NCVO trustee Kiran Kaur left the charity’s board last week, amid the fallout from allegations about bullying at the organisation.
Kiran Kaur, who had been a trustee for less than a year, announced over the weekend that “the change I seek is beyond this role”.
Companies House records confirm that Kaur formally left the board on 2 February.
Kaur is the co-founder and director of Girl Dreamer, a not-for-profit body which supports young women of colour achieve social change.
NCVO was warned last year that “staff at all levels of the organisation” had witnessed or suffered “bullying, harassment or discrimination”, according to a report by Third Sector on Friday.
The experiences of staff were quoted in a paper prepared for NCVO by external consultants, as part of the charity’s equity, diversity and inclusion work.
The paper said that bullying and harassment took place “with impunity” and was suffered mainly, but not exclusively, by junior members of staff.
Chief executive Karl Wilding announced that he was leaving NCVO two weeks ago, after just eighteen months in the top job. Sarah Vibert is now acting chief executive.
Kaur: I 'did what I could' on NCVO board
On Friday evening Kaur tweeted: “Not been active on Twitter lately but guess it seems like the appropriate time to share that I recently resigned from the board of trustees at NCVO.
“I gave it my best, did what I could and, although I had hoped to have stayed for a full term, the change I seek is beyond this role.
“I would like to thank my colleagues on the board for their support and shared experience over the past year. It's been a huge learning journey and I'm grateful to have had such an experience.”
Priya Singh, the chair of trustees at NCVO, said: “On behalf of the board I want to reiterate our huge thanks for Kiran’s significant contribution during her time in the role.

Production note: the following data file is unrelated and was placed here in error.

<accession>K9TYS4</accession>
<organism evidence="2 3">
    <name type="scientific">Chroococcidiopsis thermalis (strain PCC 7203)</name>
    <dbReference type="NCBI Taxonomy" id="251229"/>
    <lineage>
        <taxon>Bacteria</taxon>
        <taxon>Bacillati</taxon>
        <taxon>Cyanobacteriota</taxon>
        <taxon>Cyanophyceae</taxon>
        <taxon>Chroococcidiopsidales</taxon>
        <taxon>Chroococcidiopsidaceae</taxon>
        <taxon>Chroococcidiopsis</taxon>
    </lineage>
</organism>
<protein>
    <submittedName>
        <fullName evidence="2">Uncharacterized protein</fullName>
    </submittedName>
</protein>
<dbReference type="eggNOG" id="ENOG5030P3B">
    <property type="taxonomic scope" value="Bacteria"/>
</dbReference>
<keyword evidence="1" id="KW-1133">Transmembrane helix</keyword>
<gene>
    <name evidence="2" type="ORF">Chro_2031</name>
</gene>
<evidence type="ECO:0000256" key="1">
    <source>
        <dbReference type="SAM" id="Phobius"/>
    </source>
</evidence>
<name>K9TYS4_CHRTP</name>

“She brought us such insight, which helped us considerably.
“For this we express our sincere thanks.”
NCVO: We must get our own house in order
In a statement published on its website, NCVO’s chair of trustees, Priya Singh, said that the charity had approached its work on diversity with “integrity and transparency”.
The statement said that, after NCVO received the consultants' report over the summer, “we shared with staff and spoke publicly.
“We were open that it had revealed deep-rooted cultural traits, behaviours and practices that are limiting the ability of NCVO to be inclusive, socially just and relevant.
“We shared how shocked we were by the findings and we also acknowledged publicly that NCVO is a structurally racist organisation and that the same is true for sexism, homophobia, transphobia, classism and disablism.
“At the time, our chair and chief executive apologised to colleagues and outlined clear steps that would be taken to address the very concerning issues raised.”
Some Twitter users have also called on NCVO to release the independent report. An NCVO spokesperson told Civil Society News today: “We will not be publishing the report.”
Formal investigations into complaints
NCVO opened one independent inquiry into the handling of one racist incident reported in the consultants' paper, as well as a “broader inquiry” to which staff could report further complaints or concerns.
The online statement said that NCVO had concluded its investigation of how the incident was handled, and had received 10 complaints, adding: “We are now commencing formal investigations of these complaints, which of course must remain confidential.”
The statement concluded: “The board and leadership team are determined to tackle the issues highlighted in the report with a recognition that we still have much to learn and do.
“As NCVO, we feel a responsibility to share our mistakes and our learning with the sector, but we are clear first we must get our own house in order.
“That is what we have been doing since last summer and we will continue to do.”
The coverage prompted a conversation on social media over the weekend about bullying across the sector.
Former and current charity sector staff shared concerns about how widespread bullying, racism and harassment were across voluntary organisations using the hashtag #NotJustNCVO.
Several Twitter users offered to support colleagues who may have been affected by similar issues.